By Dr Simon Eccles, 21 November 2018
Dr Simon Eccles, the Chief Clinical Information Officer for Health and Care, reflects on the tremendous work that has gone into the development of the NHS’s Long Term Plan and the contributions from both internal and external partners.
By Dr Simon Eccles, 21 November 2018
Change without continuity and clarity of ambition can result in chaos and disconnection from the shared vision of care that drives successful organisations. With the recent government announcement of additional funding for the NHS, we have a genuine opportunity to plan for the next five years, confident of the level of budget increases we can expect. The NHS has been working at tremendous pace on a plan setting out our ambitions for improvement over the next decade, going beyond the five years of the funding settlement.
I am very grateful to the thousands of individuals that have helped Sarah Wilkinson, Steve Dunn and me shape a shared vision for digital transformation as part of this wider plan. Over the last few months, we have met people with learning disabilities, marginalised communities, young people, tech industry leaders, voluntary sector staff, Lords, medics, front line staff, chief executives and clinical leaders.. Collectively we have created a roadmap for how we digitise health and care and a clear marker of the scale of our ambition for digital transformation. We have landed on five key groups as crucial to successful transformation:
But for all the ambition in the world, we can’t get there overnight. In order to ensure we can deliver the plan, we need to get the basics right and spread the learning and innovation faster.
In the short term, if the NHS enables free-flowing patient information accessible to all who need it to provide great patient care, the patient is no longer ‘owned’ by one clinician at a time. We can begin to centre care around the needs of the individual rather than NHS bricks and mortar.
In the longer term, we will springboard from accessible data, capable of being independent of the system in which it is held, into open APIs which allow brilliant, innovative apps to sit on top of existing products. We will allow staff and citizens to interact with healthcare in an intuitive way. Technology fit for use in every NHS organisation will enable face to face consultations to be complemented by virtual clinics. Natural Language Processing like that which underpins Alexa or Siri will support patients with online advice at home and hospital doctors with a true digital assistant that prevents multiple junior doctors having to sign into multiple systems and record information many times.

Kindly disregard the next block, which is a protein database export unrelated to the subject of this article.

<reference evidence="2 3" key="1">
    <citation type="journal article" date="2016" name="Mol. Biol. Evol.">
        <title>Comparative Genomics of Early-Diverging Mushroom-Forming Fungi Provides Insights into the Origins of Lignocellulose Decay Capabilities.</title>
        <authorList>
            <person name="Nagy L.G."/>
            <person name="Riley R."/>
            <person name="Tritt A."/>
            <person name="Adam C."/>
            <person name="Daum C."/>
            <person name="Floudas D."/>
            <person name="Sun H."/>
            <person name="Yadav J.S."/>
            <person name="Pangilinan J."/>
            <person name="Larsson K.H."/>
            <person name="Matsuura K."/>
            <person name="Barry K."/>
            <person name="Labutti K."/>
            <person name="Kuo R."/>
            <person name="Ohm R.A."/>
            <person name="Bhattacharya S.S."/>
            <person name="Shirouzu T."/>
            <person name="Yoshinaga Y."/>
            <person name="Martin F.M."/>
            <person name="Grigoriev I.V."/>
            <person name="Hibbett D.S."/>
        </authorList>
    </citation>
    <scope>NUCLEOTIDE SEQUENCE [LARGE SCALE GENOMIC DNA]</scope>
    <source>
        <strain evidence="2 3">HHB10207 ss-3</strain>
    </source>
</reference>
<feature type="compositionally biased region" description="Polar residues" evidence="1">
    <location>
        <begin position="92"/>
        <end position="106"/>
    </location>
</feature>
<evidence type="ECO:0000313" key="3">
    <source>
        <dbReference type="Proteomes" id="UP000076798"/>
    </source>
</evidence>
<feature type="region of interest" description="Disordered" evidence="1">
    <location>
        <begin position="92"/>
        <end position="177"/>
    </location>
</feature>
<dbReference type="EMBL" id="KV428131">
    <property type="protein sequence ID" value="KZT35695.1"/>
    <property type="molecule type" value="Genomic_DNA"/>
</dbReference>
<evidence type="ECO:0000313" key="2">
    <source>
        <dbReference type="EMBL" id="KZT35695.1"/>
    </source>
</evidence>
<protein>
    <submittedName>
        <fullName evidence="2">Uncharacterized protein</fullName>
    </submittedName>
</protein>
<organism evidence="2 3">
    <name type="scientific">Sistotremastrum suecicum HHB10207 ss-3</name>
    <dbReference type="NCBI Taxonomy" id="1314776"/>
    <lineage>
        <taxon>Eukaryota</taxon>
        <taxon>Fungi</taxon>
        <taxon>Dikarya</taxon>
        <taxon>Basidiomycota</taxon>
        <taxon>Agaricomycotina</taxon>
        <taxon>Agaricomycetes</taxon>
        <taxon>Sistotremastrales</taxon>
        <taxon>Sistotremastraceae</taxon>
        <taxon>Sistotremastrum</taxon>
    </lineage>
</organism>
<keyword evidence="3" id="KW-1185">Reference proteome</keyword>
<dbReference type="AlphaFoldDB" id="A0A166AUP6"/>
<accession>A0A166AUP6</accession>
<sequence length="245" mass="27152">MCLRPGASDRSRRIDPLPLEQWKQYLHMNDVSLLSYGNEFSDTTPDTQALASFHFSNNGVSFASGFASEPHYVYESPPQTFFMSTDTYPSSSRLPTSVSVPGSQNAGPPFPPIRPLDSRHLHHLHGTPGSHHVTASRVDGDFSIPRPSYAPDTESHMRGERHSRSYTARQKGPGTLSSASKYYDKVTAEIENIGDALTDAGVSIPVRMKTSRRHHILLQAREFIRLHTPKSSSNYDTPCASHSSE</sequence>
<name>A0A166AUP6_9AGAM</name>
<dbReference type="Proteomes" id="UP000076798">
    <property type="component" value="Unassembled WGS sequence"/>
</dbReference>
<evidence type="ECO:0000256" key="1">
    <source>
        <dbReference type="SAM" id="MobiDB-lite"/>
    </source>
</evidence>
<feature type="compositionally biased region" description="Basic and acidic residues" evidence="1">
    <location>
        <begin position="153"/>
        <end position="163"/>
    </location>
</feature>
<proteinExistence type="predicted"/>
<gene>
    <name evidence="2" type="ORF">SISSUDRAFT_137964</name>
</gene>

As part of this job I have been lucky enough to visit hospitals around the UK and have seen really clever examples of innovative use of existing technology. Staff able to see patient records on their own hand-held devices. Rapid log-ons with single sign-ons. If any single NHS organisation was to take the best in digital transformation from everywhere else, it would offer an excellent quality of life to its staff and I have no doubt that this would reflect in a better quality of care for the patients they serve. The short-term future is already here. It is just not evenly spread.
About Dr Simon Eccles
Dr. Simon Eccles is the Chief Clinical Information Officer for Health and Care. His role spans the Department of Health and Social Care, NHS England, NHS Improvement and the arms-length bodies. He is accountable for delivery of the Digital Transformation portfolio, and the whole of the central NHS IT expenditure.
Simon still practices one day a week as a consultant in Emergency Medicine at St Thomas’ Hospital.